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Why are we still talking omni-bollocks, when we should be talking retail?
Why all the jargon?
Why all the omni-channel cliches and the multi-channel job titles? Why all the endless debates about whether digital is right for a brand or not, or digital versus in-store?
If 'digital transformation' could be defined by just one of its constituent parts, it might well be digital product management.
So, what is digital product management and how can it be implemented?
I'm going to advance some of my personal opinions here, but I'm sure you have your own experiences of good and bad digital agency pitches.
Please confess all in the comments below, naming no names, of course.
I was struck by the news that Adam & Eve/DDB has dropped 'digital' from its job titles.
Firstly, what a perfect piece of PR. But there's more to it than that; the agency is an early mover in the next stage of an ideological regression that has been happening for a while now.
There's a backlash against technology, against third-party solutions, corrupt ad models, poor creative and even content marketing.
Agencies want to get back to 'the work'.
Do you know any conversion rate optimisation nuts? It’s likely you do, and that in itself is strange.
Why should improving the efficiency of your marketing online be an acquired taste, like rugby league or larping?
One of the alarming findings of Econsultancy’s Conversion Rate Optimisation Report (in association with RedEye) is a continued strategy vacuum.
In US stores, sales and footfall were down 10%, according to ShopperTrak; in the UK, we saw footage of empty stores on the morning of Black Friday.
Yep, there seemed to be something different about Black Friday this year, with retailers increasingly embracing ecommerce.
A change in retailer strategy was well documented. Longer sales, more considered discounts, more discounts available online (and earlier); all these changes herald the beginning of what is now a shopping season, not a one-off event before Christmas.
Let's look at how have retailer strategy might have correlated with consumer transactions and traffic online.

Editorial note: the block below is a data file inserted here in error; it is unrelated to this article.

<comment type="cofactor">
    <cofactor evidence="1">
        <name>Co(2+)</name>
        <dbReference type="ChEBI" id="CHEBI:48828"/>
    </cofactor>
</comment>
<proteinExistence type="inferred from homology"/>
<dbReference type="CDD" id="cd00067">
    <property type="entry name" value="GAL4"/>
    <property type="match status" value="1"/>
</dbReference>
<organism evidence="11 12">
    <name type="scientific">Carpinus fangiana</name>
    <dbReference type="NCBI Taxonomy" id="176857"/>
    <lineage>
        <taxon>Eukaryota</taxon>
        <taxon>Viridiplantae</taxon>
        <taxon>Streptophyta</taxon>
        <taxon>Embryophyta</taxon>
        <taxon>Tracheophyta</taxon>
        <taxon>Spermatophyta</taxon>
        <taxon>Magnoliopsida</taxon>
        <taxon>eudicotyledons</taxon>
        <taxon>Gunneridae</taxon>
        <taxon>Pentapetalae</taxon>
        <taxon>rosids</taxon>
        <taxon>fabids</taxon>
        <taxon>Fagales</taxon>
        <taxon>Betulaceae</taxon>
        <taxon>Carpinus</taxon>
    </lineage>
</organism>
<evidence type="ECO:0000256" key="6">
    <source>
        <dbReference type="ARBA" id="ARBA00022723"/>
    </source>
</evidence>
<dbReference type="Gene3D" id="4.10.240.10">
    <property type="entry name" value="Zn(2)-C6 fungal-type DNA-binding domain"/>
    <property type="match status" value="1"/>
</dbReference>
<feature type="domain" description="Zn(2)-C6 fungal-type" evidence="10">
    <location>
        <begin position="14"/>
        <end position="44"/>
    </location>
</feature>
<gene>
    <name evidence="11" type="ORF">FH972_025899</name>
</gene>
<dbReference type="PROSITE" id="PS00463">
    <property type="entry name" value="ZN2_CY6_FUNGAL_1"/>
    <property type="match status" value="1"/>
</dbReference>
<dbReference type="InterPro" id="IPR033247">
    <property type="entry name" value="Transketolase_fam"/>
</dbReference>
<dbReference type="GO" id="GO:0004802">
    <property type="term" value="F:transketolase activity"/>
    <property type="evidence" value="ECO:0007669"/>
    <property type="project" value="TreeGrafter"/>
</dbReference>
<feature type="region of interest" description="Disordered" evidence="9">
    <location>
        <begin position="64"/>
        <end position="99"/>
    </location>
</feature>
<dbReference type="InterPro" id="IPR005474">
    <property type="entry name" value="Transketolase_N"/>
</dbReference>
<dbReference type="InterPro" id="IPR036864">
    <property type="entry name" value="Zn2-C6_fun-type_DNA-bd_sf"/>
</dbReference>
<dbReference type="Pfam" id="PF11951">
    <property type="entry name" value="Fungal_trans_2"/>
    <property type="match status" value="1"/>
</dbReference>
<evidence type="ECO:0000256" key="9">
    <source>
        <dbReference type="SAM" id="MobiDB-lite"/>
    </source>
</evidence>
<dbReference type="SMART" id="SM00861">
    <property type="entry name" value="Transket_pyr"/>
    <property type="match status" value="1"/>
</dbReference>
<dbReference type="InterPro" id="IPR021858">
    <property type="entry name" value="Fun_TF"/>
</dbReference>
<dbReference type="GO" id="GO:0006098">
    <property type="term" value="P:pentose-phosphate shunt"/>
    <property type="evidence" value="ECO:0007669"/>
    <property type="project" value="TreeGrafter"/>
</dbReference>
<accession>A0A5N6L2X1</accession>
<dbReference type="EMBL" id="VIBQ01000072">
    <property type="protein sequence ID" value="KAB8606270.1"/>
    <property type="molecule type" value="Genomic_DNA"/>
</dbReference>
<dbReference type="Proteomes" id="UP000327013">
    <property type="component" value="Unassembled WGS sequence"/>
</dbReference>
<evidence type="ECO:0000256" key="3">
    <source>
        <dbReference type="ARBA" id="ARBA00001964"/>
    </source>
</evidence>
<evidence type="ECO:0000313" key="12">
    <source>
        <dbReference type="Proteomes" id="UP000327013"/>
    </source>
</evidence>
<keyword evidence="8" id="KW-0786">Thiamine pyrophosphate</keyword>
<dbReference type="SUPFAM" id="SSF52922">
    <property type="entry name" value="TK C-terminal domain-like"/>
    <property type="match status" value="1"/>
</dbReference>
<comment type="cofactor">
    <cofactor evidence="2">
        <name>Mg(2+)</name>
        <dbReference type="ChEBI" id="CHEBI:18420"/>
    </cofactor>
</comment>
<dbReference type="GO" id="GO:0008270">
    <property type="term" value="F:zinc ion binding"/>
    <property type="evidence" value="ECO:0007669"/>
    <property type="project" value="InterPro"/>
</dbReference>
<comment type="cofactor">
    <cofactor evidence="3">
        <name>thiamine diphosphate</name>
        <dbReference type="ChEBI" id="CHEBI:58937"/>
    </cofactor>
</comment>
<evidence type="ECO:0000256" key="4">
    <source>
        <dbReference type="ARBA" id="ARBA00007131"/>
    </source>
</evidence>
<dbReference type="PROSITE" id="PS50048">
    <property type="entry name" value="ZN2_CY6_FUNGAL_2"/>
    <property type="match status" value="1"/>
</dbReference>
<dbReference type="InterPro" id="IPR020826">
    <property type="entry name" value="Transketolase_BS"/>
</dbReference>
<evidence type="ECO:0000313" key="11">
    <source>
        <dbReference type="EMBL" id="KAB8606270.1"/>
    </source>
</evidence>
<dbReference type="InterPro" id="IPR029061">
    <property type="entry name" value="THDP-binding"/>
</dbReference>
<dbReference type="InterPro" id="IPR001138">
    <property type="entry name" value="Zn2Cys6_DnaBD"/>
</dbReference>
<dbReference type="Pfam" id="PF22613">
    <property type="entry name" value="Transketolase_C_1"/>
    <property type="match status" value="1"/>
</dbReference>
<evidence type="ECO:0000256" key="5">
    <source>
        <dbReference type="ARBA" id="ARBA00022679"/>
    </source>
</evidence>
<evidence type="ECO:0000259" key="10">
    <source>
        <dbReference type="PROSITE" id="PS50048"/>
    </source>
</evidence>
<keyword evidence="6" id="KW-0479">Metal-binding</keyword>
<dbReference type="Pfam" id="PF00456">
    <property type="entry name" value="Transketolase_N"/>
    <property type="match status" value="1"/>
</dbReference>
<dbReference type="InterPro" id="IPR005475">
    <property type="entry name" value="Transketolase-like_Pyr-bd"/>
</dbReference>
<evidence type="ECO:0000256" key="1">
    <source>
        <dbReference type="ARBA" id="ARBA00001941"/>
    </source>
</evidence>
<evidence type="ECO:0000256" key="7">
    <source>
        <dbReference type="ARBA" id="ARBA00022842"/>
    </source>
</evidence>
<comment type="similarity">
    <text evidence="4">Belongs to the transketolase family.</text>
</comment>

2015 has seen retailers continue to evolve their Black Friday strategies, with many spreading sales across the period.
UK retailers, in particular, have learnt from last year's bumper day (a breakthrough for the holiday in the UK) and either dropped out from the race or tried to spread demand.
Let's have a look at the strategies being adopted by a number of major retailers.
We've written previously about the challenges of information architecture at the British Library.
And now we've caught up with Head of Digital and Marketing Operations, Graham MacFadyen, to get some fascinating insight into how the organisation prioritises content and measures success online.
Last week at Dmexco I caught up with Suresh Vittal, VP of Product Marketing and Strategy at Adobe Marketing Cloud. I asked him about some of the key trends in digital marketing and where things are headed in future.
We talked about everything from the explosion of new marketing channels and touchpoints to the importance of customer experience and solving the problem of too much data.
Bidding strategy is crucial to success with paid search, and one of the most vexing questions companies often grapple with is whether they should bid on brand terms.
In a world which demands 'more, done better, and faster,' simplicity has taken on the power of a moral imperative.
In America, the average hours worked per week is now 47 hours, that’s nearly a six day work week. As parents, professionals, and members of little used gyms, the admonition to 'Be All You Can Be' is a self-escalating puzzle.
In the context of the more specialized and complex requirements faced in life, making one’s communications simple may be as important as making them polite.
So, simplicity equates to credibility and also the ability to fit with your audience’s over-stuffed lives. To time-strapped consumers, if it’s not simple, it’s not welcome.
We and many others have made our love for Government Digital Services (GDS) quite clear.
However, I thought it worth quickly flagging up an interesting post on Reddit that shows just how far GDS has come and the standards it is setting.
In the post a redditor from the Home Office highlights a poor experience and a developer from the GOV.UK team fixes it within a day.
If you want to hear from Mike Bracken, executive director of digital at GDS, get yourself to the Festival of Marketing in November.